London: Worried for your child's obsession for Internet and social networking sites? You are not alone, researchers say.

According to a British study, a third of all parents in the country think Internet is a danger for their kids while 80 per cent believe their children are getting addicted to social networking sites such as Facebook and Twitter.

The study, commissioned by Internet charity the Nominet Trust, also found that a third of parents even believe that Internet can "rewire" a person's brain, a daily reported.

The Nominet Trust, however, said there is no evidence that social networks are harmful in themselves, and that there is no neurological evidence of the web changing brains.

Facebook and Twitter, they suggested, usually in fact reinforce existing friendships, while even playing video games has been show to improve coordination and "visual processing skills".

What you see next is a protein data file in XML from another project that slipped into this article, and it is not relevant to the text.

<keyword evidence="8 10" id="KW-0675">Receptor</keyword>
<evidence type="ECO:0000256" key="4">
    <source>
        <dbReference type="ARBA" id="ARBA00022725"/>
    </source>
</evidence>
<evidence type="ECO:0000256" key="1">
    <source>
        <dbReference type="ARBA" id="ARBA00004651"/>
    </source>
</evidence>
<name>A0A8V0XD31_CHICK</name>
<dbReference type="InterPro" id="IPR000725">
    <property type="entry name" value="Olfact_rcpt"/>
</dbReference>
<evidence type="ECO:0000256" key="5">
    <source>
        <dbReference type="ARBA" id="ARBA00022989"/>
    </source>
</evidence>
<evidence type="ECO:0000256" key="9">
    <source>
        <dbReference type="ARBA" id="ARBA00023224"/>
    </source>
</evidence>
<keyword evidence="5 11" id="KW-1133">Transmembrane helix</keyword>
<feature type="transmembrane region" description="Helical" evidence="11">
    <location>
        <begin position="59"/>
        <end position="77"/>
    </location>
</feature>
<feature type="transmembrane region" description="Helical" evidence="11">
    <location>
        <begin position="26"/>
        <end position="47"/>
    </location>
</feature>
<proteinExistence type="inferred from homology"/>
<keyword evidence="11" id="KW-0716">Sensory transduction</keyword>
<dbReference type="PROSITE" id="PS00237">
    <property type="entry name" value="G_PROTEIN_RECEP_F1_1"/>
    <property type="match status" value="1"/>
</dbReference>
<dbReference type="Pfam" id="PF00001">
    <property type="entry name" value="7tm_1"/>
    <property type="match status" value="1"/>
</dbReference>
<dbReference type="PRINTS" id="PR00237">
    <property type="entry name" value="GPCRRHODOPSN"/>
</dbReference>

Critics such as Baroness Susan Greenfield have called in the past for more rigorous examination of the effect growing up with the internet can have on children, but not studies have yet provided conclusive evidence of any harmful side effects. Treatments for so-called internet addiction are now also offered around the world.

Annika Small, Director of the Nominet Trust, said: "The trust believes in the internet as a force for social good. Exaggerated fears about internet use can potentially deny its benefits to those most in need.

"I want to see a proper debate amongst policy makers, based on accurate research, about the effects of using interactive technologies on young people's brains, behaviours and attitudes, without resorting to scaremongering that parents are being subjected to on regular basis."

The study also suggested, however, that 61 per cent of parents distrust positive stories about the internet, believing them to be funded by interested parties.